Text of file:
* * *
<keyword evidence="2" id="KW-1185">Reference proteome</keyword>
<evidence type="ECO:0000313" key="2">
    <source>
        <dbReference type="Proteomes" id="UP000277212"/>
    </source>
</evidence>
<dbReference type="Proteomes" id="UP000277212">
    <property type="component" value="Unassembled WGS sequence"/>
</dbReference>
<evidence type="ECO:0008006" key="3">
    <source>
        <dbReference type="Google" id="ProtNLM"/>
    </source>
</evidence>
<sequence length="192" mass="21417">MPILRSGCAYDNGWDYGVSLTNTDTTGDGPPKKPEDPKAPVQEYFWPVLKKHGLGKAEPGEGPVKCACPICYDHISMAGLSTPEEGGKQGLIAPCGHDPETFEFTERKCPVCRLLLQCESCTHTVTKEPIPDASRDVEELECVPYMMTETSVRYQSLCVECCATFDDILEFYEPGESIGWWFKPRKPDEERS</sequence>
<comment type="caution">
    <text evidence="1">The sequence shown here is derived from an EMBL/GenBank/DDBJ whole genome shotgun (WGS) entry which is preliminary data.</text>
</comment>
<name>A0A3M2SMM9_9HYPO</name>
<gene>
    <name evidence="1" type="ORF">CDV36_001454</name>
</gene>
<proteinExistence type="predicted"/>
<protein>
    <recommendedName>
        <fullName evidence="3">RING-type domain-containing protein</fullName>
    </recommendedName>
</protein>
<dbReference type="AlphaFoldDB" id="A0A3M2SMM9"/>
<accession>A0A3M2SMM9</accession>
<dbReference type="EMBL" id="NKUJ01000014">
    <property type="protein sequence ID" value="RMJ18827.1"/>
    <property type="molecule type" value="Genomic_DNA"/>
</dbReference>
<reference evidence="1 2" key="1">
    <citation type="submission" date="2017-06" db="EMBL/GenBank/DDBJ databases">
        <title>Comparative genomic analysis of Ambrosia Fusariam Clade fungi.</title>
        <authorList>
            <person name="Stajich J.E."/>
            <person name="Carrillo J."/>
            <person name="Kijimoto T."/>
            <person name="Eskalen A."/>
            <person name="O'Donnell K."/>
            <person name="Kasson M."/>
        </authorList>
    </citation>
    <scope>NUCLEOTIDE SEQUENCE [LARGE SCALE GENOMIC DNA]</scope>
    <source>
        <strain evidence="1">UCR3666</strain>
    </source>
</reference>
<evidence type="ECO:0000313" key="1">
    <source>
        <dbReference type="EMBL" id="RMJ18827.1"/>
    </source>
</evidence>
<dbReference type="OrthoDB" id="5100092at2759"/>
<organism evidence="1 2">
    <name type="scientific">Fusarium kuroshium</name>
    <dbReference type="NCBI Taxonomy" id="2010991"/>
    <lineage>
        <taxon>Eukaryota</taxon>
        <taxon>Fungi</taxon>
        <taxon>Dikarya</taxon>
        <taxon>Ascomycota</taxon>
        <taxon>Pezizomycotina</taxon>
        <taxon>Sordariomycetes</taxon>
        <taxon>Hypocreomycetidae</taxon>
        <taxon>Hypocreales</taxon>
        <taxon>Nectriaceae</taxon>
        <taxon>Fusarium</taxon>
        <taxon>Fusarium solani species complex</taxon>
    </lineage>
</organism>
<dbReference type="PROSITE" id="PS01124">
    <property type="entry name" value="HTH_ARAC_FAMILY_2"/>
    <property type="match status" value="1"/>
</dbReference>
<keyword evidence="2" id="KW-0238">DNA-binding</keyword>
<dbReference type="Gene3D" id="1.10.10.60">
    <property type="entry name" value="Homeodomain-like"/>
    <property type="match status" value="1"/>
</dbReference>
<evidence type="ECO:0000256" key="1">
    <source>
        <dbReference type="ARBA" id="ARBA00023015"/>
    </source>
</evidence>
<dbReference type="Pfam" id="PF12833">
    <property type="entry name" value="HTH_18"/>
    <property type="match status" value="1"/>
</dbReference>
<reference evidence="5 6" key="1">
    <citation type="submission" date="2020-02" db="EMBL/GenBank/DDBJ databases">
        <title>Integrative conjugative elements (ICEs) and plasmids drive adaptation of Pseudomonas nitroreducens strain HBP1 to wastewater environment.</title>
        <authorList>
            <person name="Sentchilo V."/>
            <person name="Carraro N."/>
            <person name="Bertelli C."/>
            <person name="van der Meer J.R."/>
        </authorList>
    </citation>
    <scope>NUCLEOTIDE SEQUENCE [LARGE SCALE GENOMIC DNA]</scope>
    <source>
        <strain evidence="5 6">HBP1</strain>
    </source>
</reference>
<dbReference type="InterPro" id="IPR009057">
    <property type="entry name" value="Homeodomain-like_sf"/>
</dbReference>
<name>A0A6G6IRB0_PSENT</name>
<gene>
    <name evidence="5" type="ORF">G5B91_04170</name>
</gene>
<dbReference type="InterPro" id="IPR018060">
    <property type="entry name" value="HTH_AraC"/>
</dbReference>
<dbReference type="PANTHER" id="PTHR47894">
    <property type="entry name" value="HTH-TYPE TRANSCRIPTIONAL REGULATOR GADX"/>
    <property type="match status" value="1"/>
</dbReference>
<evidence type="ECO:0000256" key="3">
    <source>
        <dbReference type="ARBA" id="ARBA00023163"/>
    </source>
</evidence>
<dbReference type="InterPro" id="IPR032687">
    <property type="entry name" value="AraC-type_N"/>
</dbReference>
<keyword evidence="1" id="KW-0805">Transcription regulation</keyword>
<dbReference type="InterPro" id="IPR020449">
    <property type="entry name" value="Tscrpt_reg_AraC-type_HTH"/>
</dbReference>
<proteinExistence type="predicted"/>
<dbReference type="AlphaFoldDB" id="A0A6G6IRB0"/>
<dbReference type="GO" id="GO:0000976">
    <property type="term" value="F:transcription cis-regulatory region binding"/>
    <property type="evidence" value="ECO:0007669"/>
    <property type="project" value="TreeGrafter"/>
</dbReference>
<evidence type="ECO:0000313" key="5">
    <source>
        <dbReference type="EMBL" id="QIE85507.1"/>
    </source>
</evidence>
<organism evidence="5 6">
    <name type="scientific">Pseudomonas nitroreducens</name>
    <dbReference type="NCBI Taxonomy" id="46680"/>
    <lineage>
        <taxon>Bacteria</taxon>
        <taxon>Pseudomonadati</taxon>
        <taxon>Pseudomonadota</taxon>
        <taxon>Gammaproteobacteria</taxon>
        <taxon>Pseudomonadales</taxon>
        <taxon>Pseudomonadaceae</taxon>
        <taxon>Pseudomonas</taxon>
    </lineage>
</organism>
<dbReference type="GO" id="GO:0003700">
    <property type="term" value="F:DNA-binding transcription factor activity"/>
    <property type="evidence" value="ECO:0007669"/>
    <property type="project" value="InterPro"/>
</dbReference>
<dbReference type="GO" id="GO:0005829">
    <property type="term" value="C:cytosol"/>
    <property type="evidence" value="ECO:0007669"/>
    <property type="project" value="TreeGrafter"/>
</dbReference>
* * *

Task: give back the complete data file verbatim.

<keyword evidence="2" id="KW-1185">Reference proteome</keyword>
<evidence type="ECO:0000313" key="2">
    <source>
        <dbReference type="Proteomes" id="UP000277212"/>
    </source>
</evidence>
<dbReference type="Proteomes" id="UP000277212">
    <property type="component" value="Unassembled WGS sequence"/>
</dbReference>
<evidence type="ECO:0008006" key="3">
    <source>
        <dbReference type="Google" id="ProtNLM"/>
    </source>
</evidence>
<sequence length="192" mass="21417">MPILRSGCAYDNGWDYGVSLTNTDTTGDGPPKKPEDPKAPVQEYFWPVLKKHGLGKAEPGEGPVKCACPICYDHISMAGLSTPEEGGKQGLIAPCGHDPETFEFTERKCPVCRLLLQCESCTHTVTKEPIPDASRDVEELECVPYMMTETSVRYQSLCVECCATFDDILEFYEPGESIGWWFKPRKPDEERS</sequence>
<comment type="caution">
    <text evidence="1">The sequence shown here is derived from an EMBL/GenBank/DDBJ whole genome shotgun (WGS) entry which is preliminary data.</text>
</comment>
<name>A0A3M2SMM9_9HYPO</name>
<gene>
    <name evidence="1" type="ORF">CDV36_001454</name>
</gene>
<proteinExistence type="predicted"/>
<protein>
    <recommendedName>
        <fullName evidence="3">RING-type domain-containing protein</fullName>
    </recommendedName>
</protein>
<dbReference type="AlphaFoldDB" id="A0A3M2SMM9"/>
<accession>A0A3M2SMM9</accession>
<dbReference type="EMBL" id="NKUJ01000014">
    <property type="protein sequence ID" value="RMJ18827.1"/>
    <property type="molecule type" value="Genomic_DNA"/>
</dbReference>
<reference evidence="1 2" key="1">
    <citation type="submission" date="2017-06" db="EMBL/GenBank/DDBJ databases">
        <title>Comparative genomic analysis of Ambrosia Fusariam Clade fungi.</title>
        <authorList>
            <person name="Stajich J.E."/>
            <person name="Carrillo J."/>
            <person name="Kijimoto T."/>
            <person name="Eskalen A."/>
            <person name="O'Donnell K."/>
            <person name="Kasson M."/>
        </authorList>
    </citation>
    <scope>NUCLEOTIDE SEQUENCE [LARGE SCALE GENOMIC DNA]</scope>
    <source>
        <strain evidence="1">UCR3666</strain>
    </source>
</reference>
<evidence type="ECO:0000313" key="1">
    <source>
        <dbReference type="EMBL" id="RMJ18827.1"/>
    </source>
</evidence>
<dbReference type="OrthoDB" id="5100092at2759"/>
<organism evidence="1 2">
    <name type="scientific">Fusarium kuroshium</name>
    <dbReference type="NCBI Taxonomy" id="2010991"/>
    <lineage>
        <taxon>Eukaryota</taxon>
        <taxon>Fungi</taxon>
        <taxon>Dikarya</taxon>
        <taxon>Ascomycota</taxon>
        <taxon>Pezizomycotina</taxon>
        <taxon>Sordariomycetes</taxon>
        <taxon>Hypocreomycetidae</taxon>
        <taxon>Hypocreales</taxon>
        <taxon>Nectriaceae</taxon>
        <taxon>Fusarium</taxon>
        <taxon>Fusarium solani species complex</taxon>
    </lineage>
</organism>
<dbReference type="PROSITE" id="PS01124">
    <property type="entry name" value="HTH_ARAC_FAMILY_2"/>
    <property type="match status" value="1"/>
</dbReference>
<keyword evidence="2" id="KW-0238">DNA-binding</keyword>
<dbReference type="Gene3D" id="1.10.10.60">
    <property type="entry name" value="Homeodomain-like"/>
    <property type="match status" value="1"/>
</dbReference>
<evidence type="ECO:0000256" key="1">
    <source>
        <dbReference type="ARBA" id="ARBA00023015"/>
    </source>
</evidence>
<dbReference type="Pfam" id="PF12833">
    <property type="entry name" value="HTH_18"/>
    <property type="match status" value="1"/>
</dbReference>
<reference evidence="5 6" key="1">
    <citation type="submission" date="2020-02" db="EMBL/GenBank/DDBJ databases">
        <title>Integrative conjugative elements (ICEs) and plasmids drive adaptation of Pseudomonas nitroreducens strain HBP1 to wastewater environment.</title>
        <authorList>
            <person name="Sentchilo V."/>
            <person name="Carraro N."/>
            <person name="Bertelli C."/>
            <person name="van der Meer J.R."/>
        </authorList>
    </citation>
    <scope>NUCLEOTIDE SEQUENCE [LARGE SCALE GENOMIC DNA]</scope>
    <source>
        <strain evidence="5 6">HBP1</strain>
    </source>
</reference>
<dbReference type="InterPro" id="IPR009057">
    <property type="entry name" value="Homeodomain-like_sf"/>
</dbReference>
<name>A0A6G6IRB0_PSENT</name>
<gene>
    <name evidence="5" type="ORF">G5B91_04170</name>
</gene>
<dbReference type="InterPro" id="IPR018060">
    <property type="entry name" value="HTH_AraC"/>
</dbReference>
<dbReference type="PANTHER" id="PTHR47894">
    <property type="entry name" value="HTH-TYPE TRANSCRIPTIONAL REGULATOR GADX"/>
    <property type="match status" value="1"/>
</dbReference>
<evidence type="ECO:0000256" key="3">
    <source>
        <dbReference type="ARBA" id="ARBA00023163"/>
    </source>
</evidence>
<dbReference type="InterPro" id="IPR032687">
    <property type="entry name" value="AraC-type_N"/>
</dbReference>
<keyword evidence="1" id="KW-0805">Transcription regulation</keyword>
<dbReference type="InterPro" id="IPR020449">
    <property type="entry name" value="Tscrpt_reg_AraC-type_HTH"/>
</dbReference>
<proteinExistence type="predicted"/>
<dbReference type="AlphaFoldDB" id="A0A6G6IRB0"/>
<dbReference type="GO" id="GO:0000976">
    <property type="term" value="F:transcription cis-regulatory region binding"/>
    <property type="evidence" value="ECO:0007669"/>
    <property type="project" value="TreeGrafter"/>
</dbReference>
<evidence type="ECO:0000313" key="5">
    <source>
        <dbReference type="EMBL" id="QIE85507.1"/>
    </source>
</evidence>
<organism evidence="5 6">
    <name type="scientific">Pseudomonas nitroreducens</name>
    <dbReference type="NCBI Taxonomy" id="46680"/>
    <lineage>
        <taxon>Bacteria</taxon>
        <taxon>Pseudomonadati</taxon>
        <taxon>Pseudomonadota</taxon>
        <taxon>Gammaproteobacteria</taxon>
        <taxon>Pseudomonadales</taxon>
        <taxon>Pseudomonadaceae</taxon>
        <taxon>Pseudomonas</taxon>
    </lineage>
</organism>
<dbReference type="GO" id="GO:0003700">
    <property type="term" value="F:DNA-binding transcription factor activity"/>
    <property type="evidence" value="ECO:0007669"/>
    <property type="project" value="InterPro"/>
</dbReference>
<dbReference type="GO" id="GO:0005829">
    <property type="term" value="C:cytosol"/>
    <property type="evidence" value="ECO:0007669"/>
    <property type="project" value="TreeGrafter"/>
</dbReference>